MASGC Project Impacts

Sea Grant builds bridge of trust with people who have questions about impacts of oil spills

Relevance:

A substantial amount of oil spill science information has been released since the 2010 Deepwater Horizon oil spill. People whose livelihoods depend on a healthy Gulf of Mexico may have trouble accessing and/or understanding the science published about the Deepwater Horizon oil spill, particularly if scientific language is too technical or study results appear contradictory.

Response:

The Sea Grant Oil Spill Science Outreach Program collects and translates peer-reviewed research for target audiences who rely on the Gulf for work or recreation. Through the life of the program, the team has built contacts around the region through one-on-one and large-group engagement with stakeholders. To examine the success of these efforts, Sea Grant partnered with NOAA’s Office of Coastal Management to conduct two social network analyses of oil spill science information.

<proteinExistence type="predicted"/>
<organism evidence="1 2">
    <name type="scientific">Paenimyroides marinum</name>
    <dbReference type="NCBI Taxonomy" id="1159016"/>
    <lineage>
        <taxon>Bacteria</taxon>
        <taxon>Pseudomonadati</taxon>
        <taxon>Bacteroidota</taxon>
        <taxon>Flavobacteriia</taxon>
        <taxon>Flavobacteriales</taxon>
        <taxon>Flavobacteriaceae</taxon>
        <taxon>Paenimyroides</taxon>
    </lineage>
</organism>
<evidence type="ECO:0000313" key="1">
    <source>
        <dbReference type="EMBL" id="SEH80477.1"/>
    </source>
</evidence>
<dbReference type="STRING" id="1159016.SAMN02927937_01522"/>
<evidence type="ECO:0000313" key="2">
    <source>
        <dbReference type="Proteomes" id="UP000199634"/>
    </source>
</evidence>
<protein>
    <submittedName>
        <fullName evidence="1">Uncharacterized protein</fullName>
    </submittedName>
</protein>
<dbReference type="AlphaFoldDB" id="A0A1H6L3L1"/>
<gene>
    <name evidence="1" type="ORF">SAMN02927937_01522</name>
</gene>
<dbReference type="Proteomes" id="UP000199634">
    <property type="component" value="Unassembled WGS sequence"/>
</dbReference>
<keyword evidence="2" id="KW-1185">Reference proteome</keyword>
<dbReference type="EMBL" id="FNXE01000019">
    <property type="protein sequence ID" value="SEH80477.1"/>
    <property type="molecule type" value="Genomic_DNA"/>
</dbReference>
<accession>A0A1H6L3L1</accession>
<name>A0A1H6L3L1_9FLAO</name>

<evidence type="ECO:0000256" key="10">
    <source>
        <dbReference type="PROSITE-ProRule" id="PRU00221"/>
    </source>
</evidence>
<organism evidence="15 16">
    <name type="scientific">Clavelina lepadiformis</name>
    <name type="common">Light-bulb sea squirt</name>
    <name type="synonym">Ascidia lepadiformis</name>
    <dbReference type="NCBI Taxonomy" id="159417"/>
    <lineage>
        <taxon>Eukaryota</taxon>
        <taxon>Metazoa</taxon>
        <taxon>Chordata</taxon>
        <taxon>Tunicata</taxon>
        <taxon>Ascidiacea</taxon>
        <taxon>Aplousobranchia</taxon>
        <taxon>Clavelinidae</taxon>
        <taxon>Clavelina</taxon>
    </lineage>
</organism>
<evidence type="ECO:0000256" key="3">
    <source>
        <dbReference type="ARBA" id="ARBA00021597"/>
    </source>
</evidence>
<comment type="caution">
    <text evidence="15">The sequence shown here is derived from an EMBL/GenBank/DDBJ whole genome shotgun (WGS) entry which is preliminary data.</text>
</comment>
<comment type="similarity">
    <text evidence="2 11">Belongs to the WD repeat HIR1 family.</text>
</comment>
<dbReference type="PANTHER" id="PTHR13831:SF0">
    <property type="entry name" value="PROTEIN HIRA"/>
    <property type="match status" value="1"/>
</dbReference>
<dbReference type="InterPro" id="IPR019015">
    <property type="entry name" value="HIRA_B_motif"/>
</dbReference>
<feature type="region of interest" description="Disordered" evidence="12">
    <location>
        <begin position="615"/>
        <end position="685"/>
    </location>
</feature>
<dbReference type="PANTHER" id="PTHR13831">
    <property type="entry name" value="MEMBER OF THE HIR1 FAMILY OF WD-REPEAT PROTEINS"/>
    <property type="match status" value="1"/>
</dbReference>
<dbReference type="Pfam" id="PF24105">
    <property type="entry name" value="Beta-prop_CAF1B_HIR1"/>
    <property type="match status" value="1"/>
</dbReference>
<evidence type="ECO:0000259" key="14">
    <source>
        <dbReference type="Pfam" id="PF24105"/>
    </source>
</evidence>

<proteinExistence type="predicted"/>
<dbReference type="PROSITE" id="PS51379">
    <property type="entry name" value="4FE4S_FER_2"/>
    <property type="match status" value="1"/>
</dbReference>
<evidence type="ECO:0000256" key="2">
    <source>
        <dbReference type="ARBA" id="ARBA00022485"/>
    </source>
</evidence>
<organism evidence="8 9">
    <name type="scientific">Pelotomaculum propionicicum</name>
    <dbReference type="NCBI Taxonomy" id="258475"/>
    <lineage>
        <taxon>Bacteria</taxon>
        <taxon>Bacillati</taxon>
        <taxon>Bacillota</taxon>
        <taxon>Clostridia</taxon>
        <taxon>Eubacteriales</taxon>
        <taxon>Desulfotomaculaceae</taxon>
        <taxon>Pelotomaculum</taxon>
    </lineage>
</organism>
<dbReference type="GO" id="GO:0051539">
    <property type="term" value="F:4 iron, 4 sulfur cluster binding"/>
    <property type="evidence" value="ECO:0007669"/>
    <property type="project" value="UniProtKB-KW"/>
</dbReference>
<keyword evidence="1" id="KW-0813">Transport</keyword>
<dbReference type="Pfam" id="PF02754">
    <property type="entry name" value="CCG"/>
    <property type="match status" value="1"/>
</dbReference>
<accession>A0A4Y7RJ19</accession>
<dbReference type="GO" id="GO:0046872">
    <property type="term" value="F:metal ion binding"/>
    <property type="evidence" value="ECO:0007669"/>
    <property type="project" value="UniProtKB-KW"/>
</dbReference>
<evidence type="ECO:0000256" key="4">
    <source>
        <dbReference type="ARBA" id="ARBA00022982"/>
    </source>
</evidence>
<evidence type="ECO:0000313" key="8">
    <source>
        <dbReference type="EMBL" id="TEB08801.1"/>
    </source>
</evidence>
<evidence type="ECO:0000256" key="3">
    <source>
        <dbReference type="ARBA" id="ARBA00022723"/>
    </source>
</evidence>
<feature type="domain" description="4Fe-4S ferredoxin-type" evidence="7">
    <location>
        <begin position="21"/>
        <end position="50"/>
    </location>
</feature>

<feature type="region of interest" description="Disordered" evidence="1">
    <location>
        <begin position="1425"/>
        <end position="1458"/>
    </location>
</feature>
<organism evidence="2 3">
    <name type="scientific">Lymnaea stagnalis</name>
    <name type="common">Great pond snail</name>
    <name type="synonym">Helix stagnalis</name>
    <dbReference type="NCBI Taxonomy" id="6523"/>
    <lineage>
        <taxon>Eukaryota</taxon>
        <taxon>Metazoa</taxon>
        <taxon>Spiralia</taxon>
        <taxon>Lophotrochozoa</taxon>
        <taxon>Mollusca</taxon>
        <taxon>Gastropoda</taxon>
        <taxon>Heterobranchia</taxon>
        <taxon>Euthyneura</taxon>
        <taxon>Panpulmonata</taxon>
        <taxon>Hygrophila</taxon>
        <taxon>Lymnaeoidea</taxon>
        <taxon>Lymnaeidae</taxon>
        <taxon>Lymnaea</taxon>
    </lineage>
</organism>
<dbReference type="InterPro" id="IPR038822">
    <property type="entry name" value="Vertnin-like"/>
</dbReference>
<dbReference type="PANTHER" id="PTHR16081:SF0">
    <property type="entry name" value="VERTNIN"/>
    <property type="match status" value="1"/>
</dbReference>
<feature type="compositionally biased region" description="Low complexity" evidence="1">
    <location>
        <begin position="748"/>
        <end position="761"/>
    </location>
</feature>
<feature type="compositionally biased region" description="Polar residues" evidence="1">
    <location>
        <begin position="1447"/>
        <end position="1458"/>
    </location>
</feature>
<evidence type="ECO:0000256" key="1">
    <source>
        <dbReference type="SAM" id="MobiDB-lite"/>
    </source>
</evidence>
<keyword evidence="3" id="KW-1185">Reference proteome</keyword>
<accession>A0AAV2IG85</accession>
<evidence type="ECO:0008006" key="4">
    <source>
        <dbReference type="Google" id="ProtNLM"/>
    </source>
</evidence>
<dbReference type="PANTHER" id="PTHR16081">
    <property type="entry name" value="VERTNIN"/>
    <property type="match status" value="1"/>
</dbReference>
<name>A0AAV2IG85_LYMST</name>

Results:

The NOAA/Sea Grant social network analysis revealed that the Sea Grant oil spill science outreach team members have played a prominent role in the oil spill science information social network to bridge communication between all target audiences. As they form relationships throughout the country, their influence spreads and new audiences seek them as a trusted resource. As a result, the oil spill response community involved team members in updating future spill response plans and industry leaders asked them to present emerging oil spill science at local, regional and national meetings.

Recap:

In less than four years, the Gulf of Mexico Sea Grant oil spill science outreach program has matured to become a trusted resource for current oil spill science, successfully engaging with the target audiences who seek them for credible oil spill information. (2017)

Emergency responders use information synthesized by Sea Grant oil spill team to protect society, environment